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2011-10-04T00:00:00.000Z

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Wrong Mor Fischer?

Mor Fischer

Visionary Owner

Herend

HQ Phone: +36 88 523 100

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Herend

L. Kossuth Street 140.

Herend, Veszprem 8440

Hungary

Company Description

Herend offers a warranty for its products purchased in its official brand stores by certifying that the product you have purchased has been manufactured and painted by hand and in perfect quality â€" the technique of which has been unchanged since the com ... more

Find other employees at this company (52)

Background Information

Web References (8 Total References)


China | GiftCollector Blog - Part 2

www.giftcollector.com [cached]

Mor Fischer, Herend's Visionary Owner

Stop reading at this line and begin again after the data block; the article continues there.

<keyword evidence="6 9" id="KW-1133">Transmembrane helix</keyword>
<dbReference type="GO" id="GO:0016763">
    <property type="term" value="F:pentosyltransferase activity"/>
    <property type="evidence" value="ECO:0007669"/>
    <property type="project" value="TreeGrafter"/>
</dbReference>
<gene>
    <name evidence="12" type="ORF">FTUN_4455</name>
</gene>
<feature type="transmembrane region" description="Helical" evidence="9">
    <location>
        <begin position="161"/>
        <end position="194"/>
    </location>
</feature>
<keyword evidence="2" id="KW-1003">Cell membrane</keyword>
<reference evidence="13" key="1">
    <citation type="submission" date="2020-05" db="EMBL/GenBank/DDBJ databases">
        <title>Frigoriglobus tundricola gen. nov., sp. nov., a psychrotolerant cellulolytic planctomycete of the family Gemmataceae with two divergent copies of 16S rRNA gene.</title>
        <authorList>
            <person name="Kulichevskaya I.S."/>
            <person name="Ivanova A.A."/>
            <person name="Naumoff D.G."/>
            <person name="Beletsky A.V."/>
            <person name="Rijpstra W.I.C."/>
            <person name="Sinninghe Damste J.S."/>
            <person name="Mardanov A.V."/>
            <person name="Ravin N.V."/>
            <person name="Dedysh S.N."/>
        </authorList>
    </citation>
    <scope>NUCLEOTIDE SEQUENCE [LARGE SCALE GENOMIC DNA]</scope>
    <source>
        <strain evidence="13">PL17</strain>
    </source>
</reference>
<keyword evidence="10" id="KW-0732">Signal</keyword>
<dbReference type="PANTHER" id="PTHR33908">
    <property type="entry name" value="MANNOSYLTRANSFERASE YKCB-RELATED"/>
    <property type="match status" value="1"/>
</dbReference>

Herend has spanned many generations and crossed many oceans to become the most beloved porcelain manufacturer in the world. Starting in Hungary in 1826, in the village for which the brand is named, Herend first produced only earthenware. The history of the manufacturer was forever changed when Mor Fischer bought Herend in 1839.


Mór Fischer, owner of the ...

www.gertsenpr.com [cached]

Mór Fischer, owner of the Herend Manufactory, also heard this story and, as rumour has it, designed this celebrated pattern in its memory.


-Herend Múzeum-

www.museum.herend.com [cached]

Mór Fischer, who had become owner of Herend only 12 years earlier, seized this enormous opportunity to gain international recognition.

...
After the death of Mór Fischer, the successes seemed to be waning, although Herend won a further expo gold medal in 1883 for pieces that had been made some years before.However, under Fischer's nephew, Jenõ Farkasházy Fischer, Herend's reputation was restored at the St Petersburg World Exposition of 1900.


-Herend Múzeum-

www.museum.herend.com [cached]